I usually try to keep my political opinions to myself, at least publicly. But I'm pretty damned excited this morning so forgive me if I let it all hang out.

I'll probably go into more detail later but I couldn't stop thinking about Mike the last 24 hours. I really wish he was here to see this for so many reasons. It was no secret that the current administration frustrated him terribly and he would be so happy right now. I'm sure he would have called me by now to celebrate. If not, I certainly would have called him. I hope Mike is seeing this.

While I don't think we can ignore how important this election was to African-Americans and what this means to them (Lots of people brought their kids with them to vote!) it's important to remember that Obama represents hope for the future of ALL of us. Race played absolutely no factor in why I voted for him. I voted for him because I wanted a smart person in the White House again and because whenever I heard him speak, I felt hope again. President Obama has a big mess to clean up but I think he's up to the job. Maybe the political parties will finally stop sharpening their claws on each other's backs and get to work for us for a change. Here's hoping.

Hey, there's that word again.


Monday, November 3, 2008

No Costumes...No Candy!

This is the sketch I'd intended for my last post but a visit from the In-laws and quite a bit of yard work took up most of my time last week. So here it is, a few days late. There isn't any one incident that prompted me to draw it, just a general frustration with folks who want free candy without actually getting in the spirit of Halloween. In our last house, we always saw one or two kids who would just show up with a little greasepaint smeared on their faces expecting a handful of candy. I'd suppress the urge to kick them off my porch ("Git off my lawn!") and would grudgingly give them a snickers bar or two. (Fun-size of course. What's "fun" about smaller candy, anyway? I've always wondered.) Anyway, Halloween was great this year. I had a blast and don't expect me to stop watching horror movies or drawing spooky things just because it's November and "Jingle Bells" is playing over the Walmart speakers.

Tomorrow is Election Day, I'm getting up at 5:00 a.m. and heading for the polls. I expect the lines to be massive. We usually have pretty brisk turnout in our neighborhood so I think this year will be huge. Suzanne's already voted since she's headed to New York on business tomorrow but I'm looking forward to going to the polls. I love the experience of voting. It's and event, like a nationwide party. Especially this year. Most elections I feel like I'm spitting into the wind. Virginia votes Republican in every Presidential election so it's never felt like I needed to vote one way or the other. But I've never missed an election and I never will if I can help it. And this year, Virginia is a battleground state so it feels like my vote really counts. I'm so excited.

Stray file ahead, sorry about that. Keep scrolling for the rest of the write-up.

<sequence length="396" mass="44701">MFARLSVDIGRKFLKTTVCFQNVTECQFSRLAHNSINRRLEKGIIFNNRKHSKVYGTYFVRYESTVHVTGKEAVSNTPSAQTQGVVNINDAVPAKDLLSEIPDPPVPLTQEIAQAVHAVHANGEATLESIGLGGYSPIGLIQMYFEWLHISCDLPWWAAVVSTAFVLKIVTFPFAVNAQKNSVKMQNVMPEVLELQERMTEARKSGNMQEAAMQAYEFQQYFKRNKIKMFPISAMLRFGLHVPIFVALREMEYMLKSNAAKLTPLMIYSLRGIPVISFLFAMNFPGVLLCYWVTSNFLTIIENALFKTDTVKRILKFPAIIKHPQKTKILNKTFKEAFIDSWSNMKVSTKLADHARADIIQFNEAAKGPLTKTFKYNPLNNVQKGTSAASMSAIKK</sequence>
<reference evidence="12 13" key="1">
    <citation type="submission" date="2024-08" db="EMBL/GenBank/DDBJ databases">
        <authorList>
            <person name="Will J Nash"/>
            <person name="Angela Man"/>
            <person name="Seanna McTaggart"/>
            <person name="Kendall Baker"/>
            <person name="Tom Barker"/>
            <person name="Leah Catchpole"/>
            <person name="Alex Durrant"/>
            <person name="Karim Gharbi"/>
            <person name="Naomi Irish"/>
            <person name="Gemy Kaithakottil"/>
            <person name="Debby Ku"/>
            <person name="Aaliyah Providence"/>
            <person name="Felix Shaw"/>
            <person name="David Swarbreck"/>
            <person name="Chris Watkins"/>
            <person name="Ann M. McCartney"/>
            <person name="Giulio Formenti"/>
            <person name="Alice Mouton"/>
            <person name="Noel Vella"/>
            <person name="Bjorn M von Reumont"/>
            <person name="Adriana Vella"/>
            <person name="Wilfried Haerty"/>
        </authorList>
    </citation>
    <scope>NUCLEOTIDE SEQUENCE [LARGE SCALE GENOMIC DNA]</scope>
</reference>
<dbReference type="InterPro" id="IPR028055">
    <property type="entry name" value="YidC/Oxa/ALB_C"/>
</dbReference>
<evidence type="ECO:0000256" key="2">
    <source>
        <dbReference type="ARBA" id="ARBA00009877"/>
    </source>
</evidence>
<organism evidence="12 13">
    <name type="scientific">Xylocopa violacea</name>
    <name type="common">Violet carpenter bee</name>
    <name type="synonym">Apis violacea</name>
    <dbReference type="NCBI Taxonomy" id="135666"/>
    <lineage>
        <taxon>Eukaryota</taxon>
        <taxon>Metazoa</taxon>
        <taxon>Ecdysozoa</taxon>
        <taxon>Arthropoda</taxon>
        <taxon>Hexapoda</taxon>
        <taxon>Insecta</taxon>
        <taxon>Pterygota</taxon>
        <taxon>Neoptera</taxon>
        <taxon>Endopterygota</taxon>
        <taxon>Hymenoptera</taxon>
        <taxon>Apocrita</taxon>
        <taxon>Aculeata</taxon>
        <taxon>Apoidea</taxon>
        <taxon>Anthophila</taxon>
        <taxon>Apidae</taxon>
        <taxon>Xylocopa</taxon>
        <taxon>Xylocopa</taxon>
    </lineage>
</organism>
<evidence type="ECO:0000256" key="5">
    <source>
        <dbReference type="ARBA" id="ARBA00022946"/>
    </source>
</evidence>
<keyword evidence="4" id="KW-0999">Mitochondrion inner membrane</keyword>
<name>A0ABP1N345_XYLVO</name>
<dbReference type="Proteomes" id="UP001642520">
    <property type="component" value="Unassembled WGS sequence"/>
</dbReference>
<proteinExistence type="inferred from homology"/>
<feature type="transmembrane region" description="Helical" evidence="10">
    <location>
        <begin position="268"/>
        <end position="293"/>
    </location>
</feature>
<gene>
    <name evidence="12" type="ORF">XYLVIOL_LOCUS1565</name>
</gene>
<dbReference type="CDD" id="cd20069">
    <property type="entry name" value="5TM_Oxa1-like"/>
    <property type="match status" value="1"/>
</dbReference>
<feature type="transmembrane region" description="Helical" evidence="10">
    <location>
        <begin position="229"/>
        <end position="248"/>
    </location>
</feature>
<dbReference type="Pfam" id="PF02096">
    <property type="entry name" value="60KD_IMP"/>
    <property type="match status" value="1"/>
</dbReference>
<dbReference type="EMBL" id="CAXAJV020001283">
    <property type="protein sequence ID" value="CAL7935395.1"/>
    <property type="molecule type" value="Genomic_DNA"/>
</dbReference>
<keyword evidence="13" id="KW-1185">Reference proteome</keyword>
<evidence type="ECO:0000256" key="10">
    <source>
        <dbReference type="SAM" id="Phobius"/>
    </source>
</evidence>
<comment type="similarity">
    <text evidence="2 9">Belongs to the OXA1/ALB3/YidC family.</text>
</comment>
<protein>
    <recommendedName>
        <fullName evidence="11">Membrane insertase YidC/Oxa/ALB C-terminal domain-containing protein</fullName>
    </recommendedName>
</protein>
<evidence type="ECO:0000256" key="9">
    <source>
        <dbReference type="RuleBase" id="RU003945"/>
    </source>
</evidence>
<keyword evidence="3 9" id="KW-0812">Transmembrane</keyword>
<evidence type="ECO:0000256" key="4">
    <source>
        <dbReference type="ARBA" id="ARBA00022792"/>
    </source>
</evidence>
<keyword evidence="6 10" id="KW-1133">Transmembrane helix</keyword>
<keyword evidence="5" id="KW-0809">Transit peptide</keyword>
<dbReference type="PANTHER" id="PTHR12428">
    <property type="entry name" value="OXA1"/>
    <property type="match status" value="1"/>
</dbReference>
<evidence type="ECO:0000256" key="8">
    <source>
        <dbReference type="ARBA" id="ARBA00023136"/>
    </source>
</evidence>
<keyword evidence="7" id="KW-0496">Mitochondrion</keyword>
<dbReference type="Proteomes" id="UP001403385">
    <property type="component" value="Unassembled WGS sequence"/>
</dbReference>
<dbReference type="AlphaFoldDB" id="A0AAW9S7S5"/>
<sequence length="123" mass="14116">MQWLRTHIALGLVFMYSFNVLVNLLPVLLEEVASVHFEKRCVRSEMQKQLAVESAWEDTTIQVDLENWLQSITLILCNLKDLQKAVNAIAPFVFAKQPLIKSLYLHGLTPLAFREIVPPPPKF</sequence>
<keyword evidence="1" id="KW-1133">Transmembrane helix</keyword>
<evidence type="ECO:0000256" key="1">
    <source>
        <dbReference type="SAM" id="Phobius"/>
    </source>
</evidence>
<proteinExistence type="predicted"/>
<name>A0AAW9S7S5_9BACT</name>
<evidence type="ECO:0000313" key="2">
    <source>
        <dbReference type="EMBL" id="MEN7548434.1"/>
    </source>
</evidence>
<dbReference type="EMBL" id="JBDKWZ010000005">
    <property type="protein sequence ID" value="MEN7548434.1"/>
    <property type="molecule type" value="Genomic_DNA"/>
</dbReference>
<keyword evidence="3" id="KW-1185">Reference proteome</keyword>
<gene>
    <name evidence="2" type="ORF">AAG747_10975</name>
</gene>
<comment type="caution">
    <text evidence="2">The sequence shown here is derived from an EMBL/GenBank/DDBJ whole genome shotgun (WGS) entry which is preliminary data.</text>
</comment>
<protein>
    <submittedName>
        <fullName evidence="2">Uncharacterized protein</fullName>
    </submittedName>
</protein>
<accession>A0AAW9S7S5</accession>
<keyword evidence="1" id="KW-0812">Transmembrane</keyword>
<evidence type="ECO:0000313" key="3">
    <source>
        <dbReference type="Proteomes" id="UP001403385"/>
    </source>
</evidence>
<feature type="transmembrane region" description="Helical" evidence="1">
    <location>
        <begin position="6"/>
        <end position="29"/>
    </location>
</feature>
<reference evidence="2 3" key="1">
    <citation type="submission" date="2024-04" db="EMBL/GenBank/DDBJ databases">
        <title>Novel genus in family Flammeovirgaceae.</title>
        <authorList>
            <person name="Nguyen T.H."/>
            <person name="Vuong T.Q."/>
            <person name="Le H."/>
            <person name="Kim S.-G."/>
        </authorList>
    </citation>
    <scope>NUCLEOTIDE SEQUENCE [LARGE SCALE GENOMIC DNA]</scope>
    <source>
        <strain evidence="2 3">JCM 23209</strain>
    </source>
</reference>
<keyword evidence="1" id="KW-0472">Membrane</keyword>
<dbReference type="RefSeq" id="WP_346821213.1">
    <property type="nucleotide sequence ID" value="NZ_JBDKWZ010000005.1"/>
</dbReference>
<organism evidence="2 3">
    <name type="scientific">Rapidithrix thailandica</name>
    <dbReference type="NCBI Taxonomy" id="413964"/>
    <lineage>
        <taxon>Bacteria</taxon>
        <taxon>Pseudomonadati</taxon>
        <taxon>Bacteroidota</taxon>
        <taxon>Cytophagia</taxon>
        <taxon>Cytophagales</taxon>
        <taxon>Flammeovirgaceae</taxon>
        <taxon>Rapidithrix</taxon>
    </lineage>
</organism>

I just don't get folks who don't vote. Regardless of who they would vote for. Too many people have bled and died for our right to vote, especially in the cases of women and African-Americans. I simply can't understand why someone would take that right for granted or, worse, willingly give it up. It is not just our right as American citizens to vote but also our duty. I didn't support the Iraq war but I keep thinking about the Iraqis who, despite being threatened with their own deaths and the deaths of their families, voted in their first free elections, proudly holding up their ink-stained fingers, knowing full well it could cost them their lives. That was a very gratifying scene. But then I think about folks over here who skip voting because they want to sleep late or because they hate waiting in lines or, unforgivably, they don't know who the candidates are. And that makes me angry. I would walk ten miles through snow and sleet to get to the polls if I had to.

So, please, tomorrow, no matter how busy you are, set aside a few minutes (or hours as the case may be) and honor the people who have given their lives so that we can have a say in who runs our government and go cast your vote.

Thursday, October 30, 2008

Happy Halloween...For Realz!

My favorite holiday is finally upon us! Happy Halloween, folks. I've had a lot going on this week so I didn't finish the sketch I had planned for today. So I thought I'd post the Jack o' Lanterns Suzanne and I did. We haven't done this in about fifteen years but I was really in the mood this year.

Suze is more adventurous than I am and really went for the gusto with her Jolly Roger:

I'm more of a traditionalist and stuck with the old school triangle face. This sucker was huge. Suzanne picked me up a pumpkin that's at least a foot-and-a-half tall. Now I ask you, would you dare approach this guy? Even for candy?